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©2020 by GLOBALISTIKA

Meet the foreign

representatives.

In the photo one of the meetings of the Club of Rome, 1972. In the same year, Dennis Meadows’s “The Limits to Growth” Project was the first report to the Rome Club.

1908-1984

Peccei Aurelio

The Italian economist, a prominent public figure, founder and first president of the Club of Rome, his name is primarily associated with the emergence and formation of global studies as a new area of interdisciplinary scientific knowledge, as well as the sphere of social practice and political activity aimed at overcoming the global problems of our time.

1909-2007

King Alexander

Scientist, statesman and public figure, co-founder of the Club of Rome, one of the authors of the concept of sustainable development. President of the Club of Rome in 1984–1985 He was educated in chemistry at the universities of London and Munich. In 1940, when there was a real threat of Nazi German occupation of Great Britain, King led a research group developing programs for British military intelligence.

1921–2007

Özbekhan Hassan

American scientist of Turkish descent, cybernetics, philosopher and planning specialist, professor emeritus of management at the University of Pennsylvania Wharton School of Business. Made an attempt to apply system theory to global problems. Ozbekhan is known as the co-founder and first director of the Club of Rome.

1928-2017

Brzezinski Zbigniew

American political scientist of Polish descent, sociologist, ideologist of American foreign policy and anti-communism, US statesman, author of the theory of technotronic society. This sociological theory proceeds from the fact that new technologies and electronics are a decisive factor in social progress, convergence of different systems and determine the entry of society into the technotronic era. According to this theory, the main social force is the technocrats, and ideology is losing its significance.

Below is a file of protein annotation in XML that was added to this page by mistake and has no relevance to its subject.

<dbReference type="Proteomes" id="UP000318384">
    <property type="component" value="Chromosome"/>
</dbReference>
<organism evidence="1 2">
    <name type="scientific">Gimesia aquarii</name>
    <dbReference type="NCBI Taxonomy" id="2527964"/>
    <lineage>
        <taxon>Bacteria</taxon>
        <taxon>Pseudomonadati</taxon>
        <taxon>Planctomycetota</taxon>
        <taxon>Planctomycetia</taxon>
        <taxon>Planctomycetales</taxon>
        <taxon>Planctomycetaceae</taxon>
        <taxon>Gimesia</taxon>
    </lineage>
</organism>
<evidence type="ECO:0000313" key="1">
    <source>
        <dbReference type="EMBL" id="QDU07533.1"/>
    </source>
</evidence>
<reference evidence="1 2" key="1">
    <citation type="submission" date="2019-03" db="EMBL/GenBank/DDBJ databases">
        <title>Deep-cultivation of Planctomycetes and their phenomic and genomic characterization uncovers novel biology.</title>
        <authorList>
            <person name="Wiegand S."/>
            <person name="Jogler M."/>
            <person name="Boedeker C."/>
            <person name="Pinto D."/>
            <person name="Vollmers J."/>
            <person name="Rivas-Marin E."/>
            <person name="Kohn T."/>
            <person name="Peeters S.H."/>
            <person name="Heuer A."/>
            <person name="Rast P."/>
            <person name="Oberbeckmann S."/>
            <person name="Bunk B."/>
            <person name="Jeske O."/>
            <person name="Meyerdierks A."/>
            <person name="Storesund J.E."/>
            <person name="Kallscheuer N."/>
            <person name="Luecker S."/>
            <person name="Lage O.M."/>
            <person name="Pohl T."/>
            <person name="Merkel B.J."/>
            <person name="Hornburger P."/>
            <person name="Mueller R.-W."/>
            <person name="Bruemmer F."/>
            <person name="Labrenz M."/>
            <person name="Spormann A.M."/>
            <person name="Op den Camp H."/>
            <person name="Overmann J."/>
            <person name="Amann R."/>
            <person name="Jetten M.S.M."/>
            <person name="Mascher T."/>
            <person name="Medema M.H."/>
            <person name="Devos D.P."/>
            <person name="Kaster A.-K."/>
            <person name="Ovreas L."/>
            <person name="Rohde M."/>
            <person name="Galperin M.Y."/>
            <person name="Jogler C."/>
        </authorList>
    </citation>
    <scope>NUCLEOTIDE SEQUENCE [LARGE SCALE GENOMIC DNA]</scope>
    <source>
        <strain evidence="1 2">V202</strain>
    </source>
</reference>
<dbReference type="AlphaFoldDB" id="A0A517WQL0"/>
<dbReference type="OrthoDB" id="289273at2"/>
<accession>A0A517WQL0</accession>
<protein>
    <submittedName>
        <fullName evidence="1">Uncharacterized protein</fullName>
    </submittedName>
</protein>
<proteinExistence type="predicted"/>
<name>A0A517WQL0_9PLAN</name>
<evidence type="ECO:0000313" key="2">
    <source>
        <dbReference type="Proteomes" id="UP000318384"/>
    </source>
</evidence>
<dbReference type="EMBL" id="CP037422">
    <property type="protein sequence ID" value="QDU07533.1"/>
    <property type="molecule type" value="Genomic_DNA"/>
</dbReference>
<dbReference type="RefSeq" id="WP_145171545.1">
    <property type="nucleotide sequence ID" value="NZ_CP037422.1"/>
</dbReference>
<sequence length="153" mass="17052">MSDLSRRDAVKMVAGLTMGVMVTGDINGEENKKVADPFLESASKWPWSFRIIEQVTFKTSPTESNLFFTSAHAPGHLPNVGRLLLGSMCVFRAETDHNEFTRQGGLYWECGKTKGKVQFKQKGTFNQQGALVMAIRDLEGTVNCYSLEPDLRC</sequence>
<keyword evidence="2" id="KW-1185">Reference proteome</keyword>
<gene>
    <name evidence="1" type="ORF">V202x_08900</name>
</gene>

(1913 – 2002) 

Odum Eugene 

Famous American zoologist, one of the largest world-class ecologists, engaged in a comprehensive study of ecosystems and their dynamics in space and time, the authors of the classic textbook "Fundamentals of Ecology"

(1924-2006)

Servan-Schreiber Jean Jacques

French writer, publisher, politician and public figure, author of the best-selling book American Challenge, where he called on European countries to cooperate economically in the fight against the threat of American investment expansion.

(1913-2006)

Shuff Adam

Polish Marxist philosopher, official ideologist of the Polish United Workers' Party, one of the authors of the reports to the Roman club Microelectronics and Society: for joy or sorrow (1982).

1883-1969

Karl Jaspers

The greatest philosopher of the 20th century, one of the first theorists in the field of global studies, who in the middle of the 20th century. He asked himself questions about the “global world”, “global unity”, “united humanity”, “united destiny”, about “closure of the world”, introducing these and a number of other fundamental concepts into scientific circulation. He amazingly predicted the dynamics of the world’s changes on the path of globalization and can be considered one of the founders of modern globalism.

1934-1996

Sagan Carl Edward

American astronomer, astrophysicist and an outstanding popularizer of science. Sagan worked as a visiting scientist at the Jet Propulsion Laboratory at the California Institute of Technology and contributed to the organization of the first mission to Venus from the Mariner series. It is Sagan who belongs to the idea of messages to extraterrestrial civilizations (aluminum and gold plates that were attached to space probes).

1905-1994

Sommerville John

American philosopher, scientist, public figure; worked tirelessly in the name of world peace, human dignity and the survival of the planet. A researcher of social philosophy and ethics, he worked tirelessly in the name of overcoming the Cold War and the dialogue of American and Soviet philosophers.

(1922–1983)

Kahn Herman